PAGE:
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WHO says lockdowns aren’t enough, urgent measures needed now

Jack Burton

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WHO says lockdowns aren’t enough, urgent measures needed now | The Thaiger
PHOTO: - Thai PBS World
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The World Health Organisation is warning that national “lockdowns” aren’t enough to defeat the Covid-19 coronavirus, and that public health measures are urgently needed to prevent a resurgence of the disease once the numbers of infections begin to fall.

Given the failure of the ‘lockdowns’ and border closures in Italy four weeks ago, the WHO are asking national governments to step up and enforce much more stringent orders to slow down the spread of the virus.

“What we really need to focus on is finding those who are sick, those who have the virus, and isolate them, find their contacts and isolate them. The danger right now with the lockdowns… if we don’t put in place the strong public health measures now, when those movement restrictions and lockdowns are lifted, the danger is the disease will jump back up.”

The US and much of Europe are following China and other Asian countries and introducing drastic restrictions to fight the virus, with most workers encouraged to work from home, and schools, bars, pubs and restaurants being closed. But it hasn’t been enough at this stage.

A spokesman for the WHO says the examples of China, Singapore and South Korea, which coupled restrictions on movement with rigorous measures to test every possible suspect, provided a model for Europe, which has replaced Asia as the epicentre of the pandemic.

“Once we’ve suppressed the transmission, we have to go after the virus. We have to take the fight to the virus.”

Italy is now the country hardest hit by the virus in terms of the number of deaths, and British PM Boris Johnson has warned that his nation’s health system could be overwhelmed unless people practice social distancing. The British housing minister says production of tests will double next week and ramp up thereafter.

The WHO also says that several vaccines are in development, but only one had begun trials, in the US. Asked how long it would take before there was a vaccine available in Britain, a spokesman that people “need to be realistic.”

Epidemiologists and scientists have constantly warned the world that a viable vaccine could be at least a year away.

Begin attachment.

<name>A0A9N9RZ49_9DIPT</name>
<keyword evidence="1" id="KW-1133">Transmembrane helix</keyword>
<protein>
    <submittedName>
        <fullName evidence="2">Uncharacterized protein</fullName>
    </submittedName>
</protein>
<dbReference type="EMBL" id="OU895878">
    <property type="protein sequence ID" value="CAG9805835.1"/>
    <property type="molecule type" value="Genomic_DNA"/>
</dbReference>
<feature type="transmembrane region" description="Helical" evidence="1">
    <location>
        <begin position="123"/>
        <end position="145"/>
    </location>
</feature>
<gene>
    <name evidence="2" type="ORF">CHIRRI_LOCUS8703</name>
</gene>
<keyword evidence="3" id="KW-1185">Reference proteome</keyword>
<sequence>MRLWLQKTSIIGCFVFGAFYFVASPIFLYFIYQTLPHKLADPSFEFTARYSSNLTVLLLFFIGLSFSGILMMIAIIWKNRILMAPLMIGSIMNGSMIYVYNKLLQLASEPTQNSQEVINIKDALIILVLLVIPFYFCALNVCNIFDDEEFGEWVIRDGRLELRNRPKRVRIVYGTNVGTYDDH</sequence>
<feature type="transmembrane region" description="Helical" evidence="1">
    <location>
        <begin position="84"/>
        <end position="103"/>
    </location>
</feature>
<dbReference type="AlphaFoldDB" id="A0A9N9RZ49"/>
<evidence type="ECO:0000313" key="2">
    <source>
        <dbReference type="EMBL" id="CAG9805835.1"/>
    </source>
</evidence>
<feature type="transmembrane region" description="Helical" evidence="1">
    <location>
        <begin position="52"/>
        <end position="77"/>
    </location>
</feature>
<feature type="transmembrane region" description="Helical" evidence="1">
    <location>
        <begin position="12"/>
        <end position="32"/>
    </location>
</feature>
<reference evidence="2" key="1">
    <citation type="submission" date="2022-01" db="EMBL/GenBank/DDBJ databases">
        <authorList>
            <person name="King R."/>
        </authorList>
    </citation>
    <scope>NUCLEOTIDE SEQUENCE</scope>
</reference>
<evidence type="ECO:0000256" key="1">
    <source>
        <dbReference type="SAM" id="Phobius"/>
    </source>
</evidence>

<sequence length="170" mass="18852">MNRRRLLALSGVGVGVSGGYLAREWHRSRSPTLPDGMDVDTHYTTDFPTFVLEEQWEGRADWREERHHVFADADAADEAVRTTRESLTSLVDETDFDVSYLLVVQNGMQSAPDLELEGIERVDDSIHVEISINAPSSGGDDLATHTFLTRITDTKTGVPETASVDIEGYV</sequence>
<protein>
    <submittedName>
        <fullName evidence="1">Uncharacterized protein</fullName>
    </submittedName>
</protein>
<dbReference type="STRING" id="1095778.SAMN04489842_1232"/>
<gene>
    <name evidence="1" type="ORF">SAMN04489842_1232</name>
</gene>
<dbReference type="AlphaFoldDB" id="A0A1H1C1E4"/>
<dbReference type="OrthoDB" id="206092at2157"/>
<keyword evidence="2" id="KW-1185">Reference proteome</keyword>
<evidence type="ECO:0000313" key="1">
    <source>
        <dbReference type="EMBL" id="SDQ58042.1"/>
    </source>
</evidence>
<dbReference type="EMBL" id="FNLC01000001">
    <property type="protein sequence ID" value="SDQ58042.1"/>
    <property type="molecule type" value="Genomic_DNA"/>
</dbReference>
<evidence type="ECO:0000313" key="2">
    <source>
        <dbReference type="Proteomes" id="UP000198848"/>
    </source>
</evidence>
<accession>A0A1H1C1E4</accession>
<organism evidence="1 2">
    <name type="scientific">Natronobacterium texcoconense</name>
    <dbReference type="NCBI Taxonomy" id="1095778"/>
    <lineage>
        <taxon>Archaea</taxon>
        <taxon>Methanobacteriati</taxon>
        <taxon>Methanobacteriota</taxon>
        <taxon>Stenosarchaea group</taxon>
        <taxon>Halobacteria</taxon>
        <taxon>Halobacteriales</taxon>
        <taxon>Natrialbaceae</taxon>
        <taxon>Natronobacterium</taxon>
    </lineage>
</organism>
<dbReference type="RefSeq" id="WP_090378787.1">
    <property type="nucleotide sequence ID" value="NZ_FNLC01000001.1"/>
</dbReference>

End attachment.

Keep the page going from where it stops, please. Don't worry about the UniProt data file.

“We have to make sure that it’s absolutely safe… we are talking at least a year. The vaccines will come, but we need to get out and do what we need to do now.”

SOURCE: Reuters

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Jack Burton is an American writer, broadcaster, linguist and journalist who has lived in Asia since 1987. A native of the state of Georgia, he attended the The University of Georgia's Henry Grady School of Journalism, which hands out journalism's prestigious Peabody Awards. His works have appeared in The China Post, The South China Morning Post, The International Herald Tribune and many magazines throughout Asia and the world. He is fluent in Mandarin and has appeared on television and radio for decades in Taiwan, Mainland China, Hong Kong and Macau.

Coronavirus (Covid-19)

Hong Kong partially locks down, forcing thousands to undergo Covid screening

The Thaiger

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Hong Kong partially locks down, forcing thousands to undergo Covid screening | The Thaiger

Hong Kong’s government is forcing a partial lockdown until 10,000 residents of an area in the Kowloon peninsula, complete a Covid-19 test. The 2 day lockdown in the city’s poorest neighbourhood of Jordan, comes after a new strain of the coronavirus was identified, making it the 1st lockdown that the city has seen.

The area, which features many deteriorating buildings and 150 stacked housing blocks, has confirmed 162 confirmed cases of Covid-19 this month, with the ratio of virus detected in sewage samples from buildings there was higher than that of other areas.

Over the last 2 months the city has been hit by a 4th wave of infections with authorities struggling to bring the daily numbers down. Such clusters have hit the low-income neighbourhoods the most, which are notorious for cramped conditions in districts such as Yau Tsim Mong.

In recent days, health officials began mandatory testing in some 70 buildings in the area but the government has now decided to test everyone much to the confusion of local residents. As rumours of a lockdown were leaked to the local media, the government didn’t officially announce the measure until this morning. The area is also home to many ethnic minorities, mainly South Asian Hong Kongers, a community that often faces discrimination and poverty.

Earlier in the week a senior health official was criticised when he suggested ethnic minority residents might be spreading the virus more readily because “they like to share food, smoke, drink alcohol and chat together.”